رابطه امنیت انرژی ـ آب و هوا اروپا:یک تحلیل سناریو مبتنی بر مدل
|کد مقاله||سال انتشار||مقاله انگلیسی||ترجمه فارسی||تعداد کلمات|
|16458||2012||16 صفحه PDF||سفارش دهید||9690 کلمه|
Publisher : Elsevier - Science Direct (الزویر - ساینس دایرکت)
Journal : Energy Policy, Volume 41, February 2012, Pages 827–842
In this research, we provide an overview of the climate-security nexus in the European energy sector, through a model based analysis of scenarios produced with the POLES model. The scenarios describe the consequences of different degrees of GHG emission constraint, at world level, but also for a case where Europe adopts an ambitious climate policy, while the rest of the world sticks to much more modest abatement policies. The analysis shows that under such stringent climate policies, Europe may benefit of a significant double dividend, first in its capacity to develop a new cleaner and climate-friendlier energy model, and second in a lower vulnerability to potential price or supply shocks on the international energy markets.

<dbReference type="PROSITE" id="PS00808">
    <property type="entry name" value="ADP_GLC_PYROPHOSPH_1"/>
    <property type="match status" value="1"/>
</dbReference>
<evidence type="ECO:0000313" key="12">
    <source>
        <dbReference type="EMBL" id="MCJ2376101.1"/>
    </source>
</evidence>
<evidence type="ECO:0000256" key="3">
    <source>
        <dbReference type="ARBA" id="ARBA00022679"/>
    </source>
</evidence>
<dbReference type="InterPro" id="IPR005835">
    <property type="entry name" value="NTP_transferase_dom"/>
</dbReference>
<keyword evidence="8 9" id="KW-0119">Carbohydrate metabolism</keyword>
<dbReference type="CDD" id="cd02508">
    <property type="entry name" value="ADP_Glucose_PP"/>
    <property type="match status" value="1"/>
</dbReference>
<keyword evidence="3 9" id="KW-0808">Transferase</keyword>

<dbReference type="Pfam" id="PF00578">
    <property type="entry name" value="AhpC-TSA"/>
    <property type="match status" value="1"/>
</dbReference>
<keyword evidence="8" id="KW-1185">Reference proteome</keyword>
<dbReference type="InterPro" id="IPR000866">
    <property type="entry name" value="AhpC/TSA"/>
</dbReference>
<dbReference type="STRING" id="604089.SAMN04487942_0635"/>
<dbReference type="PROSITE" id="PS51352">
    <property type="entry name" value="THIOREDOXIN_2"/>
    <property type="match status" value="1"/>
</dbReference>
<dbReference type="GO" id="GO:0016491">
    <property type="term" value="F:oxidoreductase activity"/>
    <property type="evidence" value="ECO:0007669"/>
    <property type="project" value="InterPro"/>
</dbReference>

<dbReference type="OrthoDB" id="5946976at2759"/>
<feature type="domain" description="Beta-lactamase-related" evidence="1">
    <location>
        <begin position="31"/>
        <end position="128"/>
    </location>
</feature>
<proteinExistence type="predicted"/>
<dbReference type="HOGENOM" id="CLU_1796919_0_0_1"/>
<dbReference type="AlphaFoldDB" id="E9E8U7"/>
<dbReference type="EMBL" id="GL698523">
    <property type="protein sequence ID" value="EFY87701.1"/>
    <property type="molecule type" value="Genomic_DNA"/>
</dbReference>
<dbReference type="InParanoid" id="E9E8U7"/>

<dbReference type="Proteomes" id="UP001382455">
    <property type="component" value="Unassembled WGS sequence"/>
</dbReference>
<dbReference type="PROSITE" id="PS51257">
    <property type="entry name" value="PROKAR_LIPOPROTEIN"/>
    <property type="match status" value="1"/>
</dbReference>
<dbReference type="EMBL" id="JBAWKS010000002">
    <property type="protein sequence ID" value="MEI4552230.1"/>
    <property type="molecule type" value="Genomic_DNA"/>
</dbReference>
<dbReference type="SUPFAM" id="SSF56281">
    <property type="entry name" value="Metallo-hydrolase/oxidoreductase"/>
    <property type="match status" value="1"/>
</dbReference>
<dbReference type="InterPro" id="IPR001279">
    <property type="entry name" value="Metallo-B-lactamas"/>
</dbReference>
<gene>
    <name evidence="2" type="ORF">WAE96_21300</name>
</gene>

It is usually considered that the development of national or regional energy policies should be based on three pillars: energy security, environmental sustainability and economic competitiveness. This is particularly true for Europe, where each one of these pillars is brought forward by one dedicated institution, respectively, the Directorates General for Energy and Transport, for Environment and for Competition. But this is also true for other countries or regions of the world, as the development of sound energy policies is often considered as based on trade-offs, aiming at the right balance between potentially conflicting goals. The key argument of this paper is to demonstrate that these targets may be put into convergence, according to the taking into account of global constraints and to the policy hypotheses retained at the global and regional level. In particular, the adoption and implementation of strong climate change and greenhouse gases abatement policies may be considered as the most effective way to enhance energy security through a lower degree of dependence of the European energy system on fossil fuels (Zecca and Chiari, 2010). Energy security “is ubiquitous to contemporary discussion about energy issues and climate change. The term is commonly found embedded in discussions framed around a handful of notions, which denote unimpeded access or no planned interruptions to sources of energy, not relying on a limited number of energy sources, not being tied to a particular geographic region for energy sources, abundant energy resources, an energy supply which can withstand external shocks, and/or some form of energy self-sufficiency” (Chester, 2010). The 2001 European Commission Green Paper “Towards a European Strategy for the Security of Energy Supply” claims: “The European Union's long-term strategy for energy supply security must be geared to ensuring, for the well-being of its citizens and the proper functioning of the economy, the un interrupted physical availability of energy products on the markets, at a price which is affordable for all consumers (private and industrial)” (European Commission, 2001, pp. 3). Vivoda (2010) shows how energy security cuts across different areas, involving geological, economic and environmental aspects. Increasing concerns over both energy security and the environmental impact of anthropogenic energy emissions feeds the necessity to enhance our understanding of the climate and energy security nexus. In this perspective, we explore the “energy security and climate policy nexus”, using the POLES world energy model, initially developed at EDDEN-LEPII.1 This model is a well established model of the world energy system and is commonly used by different European institutions. One of its characteristics is that it provides a detailed description of future energy demand and supply in more than fourteen countries. The consistency of the long term projections is ensured by the taking into account of the energy technologies that are available in the long term and of the future expected improvements in their costs and performances. Data on future technologies are gathered and updated in a dedicated database that is associated to the model (Knopf et al., 2010). The results for the energy sector in the medium term are comparable to those of other world energy models projections, such as those of International Energy Agency or Energy Information Administration. However, unlike the POLES model, these projections do not cover the 2050 horizon (International Energy Agency, 2010, US Energy Information Administration, 2010 and BP, 2011). The model's behavior for the long term has been studied and compared with the one of other large scale European world economy and energy models in preceding foresight exercises. These exercises aimed at studying the costs of mitigation strategies and low emission scenarios (Edenhofer et al., 2010). We describe here a family of scenarios based on consistent sets of exogenous hypotheses on economic growth, energy resources, technology performances and climate policies, with a particular focus on the “environment and energy security nexus”, according to the aims of the SECURE research project.2 The POLES model is not a General Equilibrium Model, but a Partial Equilibrium Model aimed at describing the energy sector, within a year by year dynamic recursive simulation framework. In this paper, we describe the results of four scenarios in order to illustrate the consequences of different settings concerning climate policies on the fundamentals of the energy markets, both at global and regional level. The first one is called Muddling Through and illustrates the consequences of relatively low intensity and non-coordinated climate policies in the different world regions. This scenario can be used as a reference case, to which stronger policy cases can be compared. The second case, Europe goes Alone, describe a situation in which Europe implements gradually stronger climate policies than in the mere Muddling Through case, while the rest of the world sticks to low intensity climate policies. Finally, the Global Regime scenario illustrates the consequences of coordinated and ambitious climate policy, shared at world level. The exercise shows that energy policies in the Muddling Through case result in a noticeable limitation of emissions compared to Business As Usual case. However the global emission level reached in 2050 far exceeds the one that is considered as reasonable in IPCC's AR4. 3 The Europe Alone scenario helps to show that in a world with low policy coordination there might still be strong advantages in pursuing an ambitious regional climate policy as it may considerably limit the vulnerability of Europe to events occurring in an otherwise very unstable energy world. The Global Regime case not only helps to constrain climate change in an acceptable range but also changes the whole picture of the world energy system in the first half of the century. In particular, the long term sustainability of the oil and gas production profile is significantly improved. Two variants are developed for this case: Global Regime with two carbon markets (GR-2M) and Global Regime with full trade for carbon (GR-FT) in order to test the consequences of a differentiated or a unified carbon emissions market. Section 1 of this paper briefly presents the POLES model and the Muddling Through scenario, which, although it contains some elements of emission reduction, represents a state of the world that is maybe probable, but surely not desirable from the climate change perspective. Section 2 is dedicated to the presentation of the climate policy alternative scenarios and to the comparative analysis of their results in terms of emission performances and impacts on the world and European energy system to 2050. Section 3 discusses the consequences for the international energy markets and for the energy import profiles of Europe. Section 4 translates the conclusions of this study in terms of risks and vulnerability; it also points to the double dividend that may be associated with a change in the European energy paradigm and the resulting reduced vulnerability.